Skip to content

    Announcements

    Exciting News for WebMD Members!

    We've been busy behind the scenes building new message boards for you. You'll have new and easier ways to find messages, connect with others, and share your stories.

    And, this will all be available on your smartphone or other mobile device!

    What Do You Need to Do?

    The message board you're used to will be closing in the coming weeks. While many of your boards will be making the move to our new home, your posts will not. Want to keep a discussion going? Save posts you want to continue (this includes your member profile story), so that you can re-post them in the new message boards.

    Keep an eye here and on your email inbox, we'll be back in touch soon to give you all the information you need!


    Yours in health,
    WebMD Message Boards Management

    Includes Expert Content
    Limping dog in the morning
    avatar
    An_244051 posted:
    I was wondering if there are any thoughts on what could be causing my dog to limp in the morning? He is a two year old blue heeler/pitbull mix. Last year, he sprained his paw and had a cortisone injection and was given anti inflammatory medication, but that was nearly a year ago and has been fine until this week. He only limps when he first wakes up, his first 5 steps or so, and then is fine the rest of the day, running around, jumping and fetching like normal. It doesn't bother him when I touch the leg or move it, but he has had this slight limp the past four mornings. He doesn't limp after laying down here and there, it is only after we go to bed for the night i.e. an extended period of time. My vet things he may may have reaggravated his sprain from last summer or possibly be developing arthritis, but can arthritis really affect a dog this young?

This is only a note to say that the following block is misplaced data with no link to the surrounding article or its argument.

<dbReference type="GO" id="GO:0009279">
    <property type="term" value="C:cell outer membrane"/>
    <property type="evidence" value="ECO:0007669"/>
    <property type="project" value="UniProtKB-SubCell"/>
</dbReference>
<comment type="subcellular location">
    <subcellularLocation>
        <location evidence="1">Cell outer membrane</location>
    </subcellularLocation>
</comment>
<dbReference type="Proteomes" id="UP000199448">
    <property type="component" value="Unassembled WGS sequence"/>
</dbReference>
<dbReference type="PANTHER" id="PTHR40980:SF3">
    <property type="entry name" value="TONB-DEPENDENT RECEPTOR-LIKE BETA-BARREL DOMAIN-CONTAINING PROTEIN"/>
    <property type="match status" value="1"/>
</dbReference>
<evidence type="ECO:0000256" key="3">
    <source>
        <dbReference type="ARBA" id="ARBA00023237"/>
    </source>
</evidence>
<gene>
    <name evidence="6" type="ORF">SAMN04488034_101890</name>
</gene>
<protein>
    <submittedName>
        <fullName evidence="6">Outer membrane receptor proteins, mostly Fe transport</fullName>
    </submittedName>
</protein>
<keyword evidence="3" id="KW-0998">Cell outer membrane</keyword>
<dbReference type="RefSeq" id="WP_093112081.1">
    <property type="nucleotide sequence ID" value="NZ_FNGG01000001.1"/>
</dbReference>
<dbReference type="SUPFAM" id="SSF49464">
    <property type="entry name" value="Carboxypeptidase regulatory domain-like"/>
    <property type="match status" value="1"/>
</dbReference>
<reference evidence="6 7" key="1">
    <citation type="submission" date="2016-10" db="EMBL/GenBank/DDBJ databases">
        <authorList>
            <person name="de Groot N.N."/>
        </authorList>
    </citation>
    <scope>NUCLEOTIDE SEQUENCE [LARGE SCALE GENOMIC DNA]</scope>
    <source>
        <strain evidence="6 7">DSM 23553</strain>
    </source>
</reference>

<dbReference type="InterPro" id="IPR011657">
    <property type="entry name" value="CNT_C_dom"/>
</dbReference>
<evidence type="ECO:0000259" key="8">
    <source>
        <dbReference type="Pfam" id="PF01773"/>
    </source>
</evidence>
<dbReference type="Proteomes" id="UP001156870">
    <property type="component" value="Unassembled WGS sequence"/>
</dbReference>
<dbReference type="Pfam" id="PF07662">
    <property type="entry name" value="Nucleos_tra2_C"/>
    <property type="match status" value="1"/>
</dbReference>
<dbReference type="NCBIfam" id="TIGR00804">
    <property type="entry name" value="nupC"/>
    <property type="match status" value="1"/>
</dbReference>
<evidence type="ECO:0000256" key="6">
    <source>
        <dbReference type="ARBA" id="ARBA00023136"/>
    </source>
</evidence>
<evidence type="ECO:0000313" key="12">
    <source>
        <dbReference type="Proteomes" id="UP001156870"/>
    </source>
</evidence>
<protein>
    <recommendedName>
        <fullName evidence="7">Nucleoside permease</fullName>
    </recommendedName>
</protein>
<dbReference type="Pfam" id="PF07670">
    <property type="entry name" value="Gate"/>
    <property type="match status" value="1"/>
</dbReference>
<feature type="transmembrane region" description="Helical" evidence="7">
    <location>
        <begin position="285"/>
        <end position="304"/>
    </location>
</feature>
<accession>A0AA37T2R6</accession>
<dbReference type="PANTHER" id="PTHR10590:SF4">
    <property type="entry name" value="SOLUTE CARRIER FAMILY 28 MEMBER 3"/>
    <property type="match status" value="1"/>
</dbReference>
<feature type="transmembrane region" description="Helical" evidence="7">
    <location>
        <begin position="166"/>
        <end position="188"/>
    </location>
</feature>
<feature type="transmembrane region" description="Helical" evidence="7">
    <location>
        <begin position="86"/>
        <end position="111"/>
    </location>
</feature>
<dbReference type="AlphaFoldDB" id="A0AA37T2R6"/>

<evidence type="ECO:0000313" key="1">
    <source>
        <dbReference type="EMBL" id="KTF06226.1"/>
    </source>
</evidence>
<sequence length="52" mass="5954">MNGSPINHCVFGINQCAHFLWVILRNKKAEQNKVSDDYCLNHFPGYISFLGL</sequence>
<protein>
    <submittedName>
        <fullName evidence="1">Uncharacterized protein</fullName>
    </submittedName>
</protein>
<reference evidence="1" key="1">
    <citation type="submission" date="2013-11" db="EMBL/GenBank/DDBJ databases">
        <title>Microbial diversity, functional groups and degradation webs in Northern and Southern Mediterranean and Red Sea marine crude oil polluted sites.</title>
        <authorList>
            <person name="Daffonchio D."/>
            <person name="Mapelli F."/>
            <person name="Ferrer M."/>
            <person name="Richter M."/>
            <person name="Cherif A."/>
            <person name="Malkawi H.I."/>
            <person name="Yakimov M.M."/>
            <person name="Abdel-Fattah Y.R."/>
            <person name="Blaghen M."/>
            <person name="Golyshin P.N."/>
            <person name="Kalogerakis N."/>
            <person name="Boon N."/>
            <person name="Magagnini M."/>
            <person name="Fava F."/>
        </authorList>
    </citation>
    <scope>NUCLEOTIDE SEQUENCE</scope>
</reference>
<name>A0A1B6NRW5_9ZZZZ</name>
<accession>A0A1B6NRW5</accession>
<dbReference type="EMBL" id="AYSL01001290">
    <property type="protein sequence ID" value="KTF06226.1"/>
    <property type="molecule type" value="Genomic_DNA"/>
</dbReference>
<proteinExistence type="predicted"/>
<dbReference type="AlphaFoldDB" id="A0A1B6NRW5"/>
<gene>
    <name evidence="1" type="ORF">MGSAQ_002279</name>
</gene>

Reply
     
    avatar
    AMERICAN VETERINARY MEDICAL ASSOCIATION
    Bernadine Cruz, DVM responded:
    Sorry to learn that your pup is having lameness issues. Your description is very good and may well be early signs of arthritis. You are correct that we typically see arthritis in older pets since it is usually a disease of wear and tear on the joints. Even children can have arthritis...it can be immune related, due to trauma or genetic. I would strongly recommend that your veterinarian take radiographs of both front legs from toes to spine. I normally take both legs because the may be very subtle and sometimes you need the normal leg as a point of reference. You may ask your veterinarian for a prescription of nonsteroidal antiinflammatory medication to use before your pup goes to sleep.

    Best of luck....
    Dr. Bernadine Cruz


    Helpful Tips

    Helping Hospice Patients Keep Their PetsExpert
    Pets are an extremely important part of our lives. And this is especially true when we are at the end of our days. What could be more ... More
    Was this Helpful?
    35 of 47 found this helpful

    Report Problems With Your Medications to the FDA

    FDAYou are encouraged to report negative side effects of prescription drugs to the FDA. Visit the FDA MedWatch website or call 1-800-FDA-1088.

    Learn more about the AVMA

    WebMD Special Sections